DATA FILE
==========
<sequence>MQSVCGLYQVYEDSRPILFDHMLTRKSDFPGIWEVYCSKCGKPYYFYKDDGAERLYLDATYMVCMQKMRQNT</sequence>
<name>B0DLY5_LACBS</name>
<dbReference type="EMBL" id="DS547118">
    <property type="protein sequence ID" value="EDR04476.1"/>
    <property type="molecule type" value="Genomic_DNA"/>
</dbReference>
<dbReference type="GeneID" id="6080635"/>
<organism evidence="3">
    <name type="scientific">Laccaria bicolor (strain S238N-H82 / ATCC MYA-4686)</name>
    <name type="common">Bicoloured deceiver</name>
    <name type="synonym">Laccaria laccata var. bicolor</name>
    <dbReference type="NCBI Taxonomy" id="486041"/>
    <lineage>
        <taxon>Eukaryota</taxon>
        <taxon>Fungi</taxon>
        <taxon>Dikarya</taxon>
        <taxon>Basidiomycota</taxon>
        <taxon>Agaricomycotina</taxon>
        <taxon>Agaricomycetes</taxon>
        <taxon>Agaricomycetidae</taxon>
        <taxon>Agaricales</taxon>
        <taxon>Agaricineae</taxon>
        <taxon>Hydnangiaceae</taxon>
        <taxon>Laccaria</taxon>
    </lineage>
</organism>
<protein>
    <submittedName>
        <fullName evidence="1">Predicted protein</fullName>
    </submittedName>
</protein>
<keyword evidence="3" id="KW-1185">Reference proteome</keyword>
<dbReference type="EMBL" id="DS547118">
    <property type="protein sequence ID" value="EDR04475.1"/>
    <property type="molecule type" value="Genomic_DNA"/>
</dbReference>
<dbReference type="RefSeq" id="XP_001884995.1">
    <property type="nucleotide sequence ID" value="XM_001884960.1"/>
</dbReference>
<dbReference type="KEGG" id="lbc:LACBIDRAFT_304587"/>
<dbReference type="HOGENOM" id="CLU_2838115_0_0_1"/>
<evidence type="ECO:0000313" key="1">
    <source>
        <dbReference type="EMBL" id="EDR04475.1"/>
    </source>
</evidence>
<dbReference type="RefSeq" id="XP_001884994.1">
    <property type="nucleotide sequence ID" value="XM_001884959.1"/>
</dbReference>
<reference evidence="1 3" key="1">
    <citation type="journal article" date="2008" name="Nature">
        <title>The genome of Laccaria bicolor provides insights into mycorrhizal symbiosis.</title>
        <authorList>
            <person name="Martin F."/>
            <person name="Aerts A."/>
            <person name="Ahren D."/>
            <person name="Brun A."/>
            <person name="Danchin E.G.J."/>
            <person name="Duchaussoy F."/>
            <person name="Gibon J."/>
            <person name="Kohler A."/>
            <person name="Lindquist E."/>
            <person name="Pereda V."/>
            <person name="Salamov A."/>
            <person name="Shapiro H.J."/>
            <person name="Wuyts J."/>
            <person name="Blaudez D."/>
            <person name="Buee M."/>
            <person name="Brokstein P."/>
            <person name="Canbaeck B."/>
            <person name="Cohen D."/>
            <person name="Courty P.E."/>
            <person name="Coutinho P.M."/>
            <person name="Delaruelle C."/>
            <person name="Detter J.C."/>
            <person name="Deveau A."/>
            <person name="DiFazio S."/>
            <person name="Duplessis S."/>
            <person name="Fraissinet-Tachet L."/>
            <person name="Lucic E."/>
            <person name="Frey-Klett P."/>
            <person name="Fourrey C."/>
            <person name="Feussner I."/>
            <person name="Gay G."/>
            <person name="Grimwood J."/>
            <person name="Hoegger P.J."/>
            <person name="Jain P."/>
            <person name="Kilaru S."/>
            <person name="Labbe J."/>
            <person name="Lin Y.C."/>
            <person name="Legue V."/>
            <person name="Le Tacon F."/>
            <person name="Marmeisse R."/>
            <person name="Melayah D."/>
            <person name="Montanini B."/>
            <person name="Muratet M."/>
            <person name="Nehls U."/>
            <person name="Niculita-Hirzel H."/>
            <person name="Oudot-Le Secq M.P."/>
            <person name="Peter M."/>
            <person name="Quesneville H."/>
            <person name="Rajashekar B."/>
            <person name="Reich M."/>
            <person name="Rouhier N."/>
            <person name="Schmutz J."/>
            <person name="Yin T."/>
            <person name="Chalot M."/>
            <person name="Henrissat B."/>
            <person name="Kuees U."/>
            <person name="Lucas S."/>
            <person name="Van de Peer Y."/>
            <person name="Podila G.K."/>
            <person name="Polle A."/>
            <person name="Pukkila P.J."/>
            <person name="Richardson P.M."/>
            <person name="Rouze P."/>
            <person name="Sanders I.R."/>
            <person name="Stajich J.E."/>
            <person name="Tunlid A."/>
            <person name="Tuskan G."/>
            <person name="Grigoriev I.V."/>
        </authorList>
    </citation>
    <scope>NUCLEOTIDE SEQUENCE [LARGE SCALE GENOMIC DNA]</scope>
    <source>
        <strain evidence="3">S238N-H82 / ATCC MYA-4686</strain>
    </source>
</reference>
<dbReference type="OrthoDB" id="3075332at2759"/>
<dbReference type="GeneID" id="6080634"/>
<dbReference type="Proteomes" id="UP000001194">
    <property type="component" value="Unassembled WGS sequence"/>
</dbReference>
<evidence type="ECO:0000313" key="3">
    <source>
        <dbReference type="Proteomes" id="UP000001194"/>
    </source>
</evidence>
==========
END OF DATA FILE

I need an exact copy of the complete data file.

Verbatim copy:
<sequence>MQSVCGLYQVYEDSRPILFDHMLTRKSDFPGIWEVYCSKCGKPYYFYKDDGAERLYLDATYMVCMQKMRQNT</sequence>
<name>B0DLY5_LACBS</name>
<dbReference type="EMBL" id="DS547118">
    <property type="protein sequence ID" value="EDR04476.1"/>
    <property type="molecule type" value="Genomic_DNA"/>
</dbReference>
<dbReference type="GeneID" id="6080635"/>
<organism evidence="3">
    <name type="scientific">Laccaria bicolor (strain S238N-H82 / ATCC MYA-4686)</name>
    <name type="common">Bicoloured deceiver</name>
    <name type="synonym">Laccaria laccata var. bicolor</name>
    <dbReference type="NCBI Taxonomy" id="486041"/>
    <lineage>
        <taxon>Eukaryota</taxon>
        <taxon>Fungi</taxon>
        <taxon>Dikarya</taxon>
        <taxon>Basidiomycota</taxon>
        <taxon>Agaricomycotina</taxon>
        <taxon>Agaricomycetes</taxon>
        <taxon>Agaricomycetidae</taxon>
        <taxon>Agaricales</taxon>
        <taxon>Agaricineae</taxon>
        <taxon>Hydnangiaceae</taxon>
        <taxon>Laccaria</taxon>
    </lineage>
</organism>
<protein>
    <submittedName>
        <fullName evidence="1">Predicted protein</fullName>
    </submittedName>
</protein>
<keyword evidence="3" id="KW-1185">Reference proteome</keyword>
<dbReference type="EMBL" id="DS547118">
    <property type="protein sequence ID" value="EDR04475.1"/>
    <property type="molecule type" value="Genomic_DNA"/>
</dbReference>
<dbReference type="RefSeq" id="XP_001884995.1">
    <property type="nucleotide sequence ID" value="XM_001884960.1"/>
</dbReference>
<dbReference type="KEGG" id="lbc:LACBIDRAFT_304587"/>
<dbReference type="HOGENOM" id="CLU_2838115_0_0_1"/>
<evidence type="ECO:0000313" key="1">
    <source>
        <dbReference type="EMBL" id="EDR04475.1"/>
    </source>
</evidence>
<dbReference type="RefSeq" id="XP_001884994.1">
    <property type="nucleotide sequence ID" value="XM_001884959.1"/>
</dbReference>
<reference evidence="1 3" key="1">
    <citation type="journal article" date="2008" name="Nature">
        <title>The genome of Laccaria bicolor provides insights into mycorrhizal symbiosis.</title>
        <authorList>
            <person name="Martin F."/>
            <person name="Aerts A."/>
            <person name="Ahren D."/>
            <person name="Brun A."/>
            <person name="Danchin E.G.J."/>
            <person name="Duchaussoy F."/>
            <person name="Gibon J."/>
            <person name="Kohler A."/>
            <person name="Lindquist E."/>
            <person name="Pereda V."/>
            <person name="Salamov A."/>
            <person name="Shapiro H.J."/>
            <person name="Wuyts J."/>
            <person name="Blaudez D."/>
            <person name="Buee M."/>
            <person name="Brokstein P."/>
            <person name="Canbaeck B."/>
            <person name="Cohen D."/>
            <person name="Courty P.E."/>
            <person name="Coutinho P.M."/>
            <person name="Delaruelle C."/>
            <person name="Detter J.C."/>
            <person name="Deveau A."/>
            <person name="DiFazio S."/>
            <person name="Duplessis S."/>
            <person name="Fraissinet-Tachet L."/>
            <person name="Lucic E."/>
            <person name="Frey-Klett P."/>
            <person name="Fourrey C."/>
            <person name="Feussner I."/>
            <person name="Gay G."/>
            <person name="Grimwood J."/>
            <person name="Hoegger P.J."/>
            <person name="Jain P."/>
            <person name="Kilaru S."/>
            <person name="Labbe J."/>
            <person name="Lin Y.C."/>
            <person name="Legue V."/>
            <person name="Le Tacon F."/>
            <person name="Marmeisse R."/>
            <person name="Melayah D."/>
            <person name="Montanini B."/>
            <person name="Muratet M."/>
            <person name="Nehls U."/>
            <person name="Niculita-Hirzel H."/>
            <person name="Oudot-Le Secq M.P."/>
            <person name="Peter M."/>
            <person name="Quesneville H."/>
            <person name="Rajashekar B."/>
            <person name="Reich M."/>
            <person name="Rouhier N."/>
            <person name="Schmutz J."/>
            <person name="Yin T."/>
            <person name="Chalot M."/>
            <person name="Henrissat B."/>
            <person name="Kuees U."/>
            <person name="Lucas S."/>
            <person name="Van de Peer Y."/>
            <person name="Podila G.K."/>
            <person name="Polle A."/>
            <person name="Pukkila P.J."/>
            <person name="Richardson P.M."/>
            <person name="Rouze P."/>
            <person name="Sanders I.R."/>
            <person name="Stajich J.E."/>
            <person name="Tunlid A."/>
            <person name="Tuskan G."/>
            <person name="Grigoriev I.V."/>
        </authorList>
    </citation>
    <scope>NUCLEOTIDE SEQUENCE [LARGE SCALE GENOMIC DNA]</scope>
    <source>
        <strain evidence="3">S238N-H82 / ATCC MYA-4686</strain>
    </source>
</reference>
<dbReference type="OrthoDB" id="3075332at2759"/>
<dbReference type="GeneID" id="6080634"/>
<dbReference type="Proteomes" id="UP000001194">
    <property type="component" value="Unassembled WGS sequence"/>
</dbReference>
<evidence type="ECO:0000313" key="3">
    <source>
        <dbReference type="Proteomes" id="UP000001194"/>
    </source>
</evidence>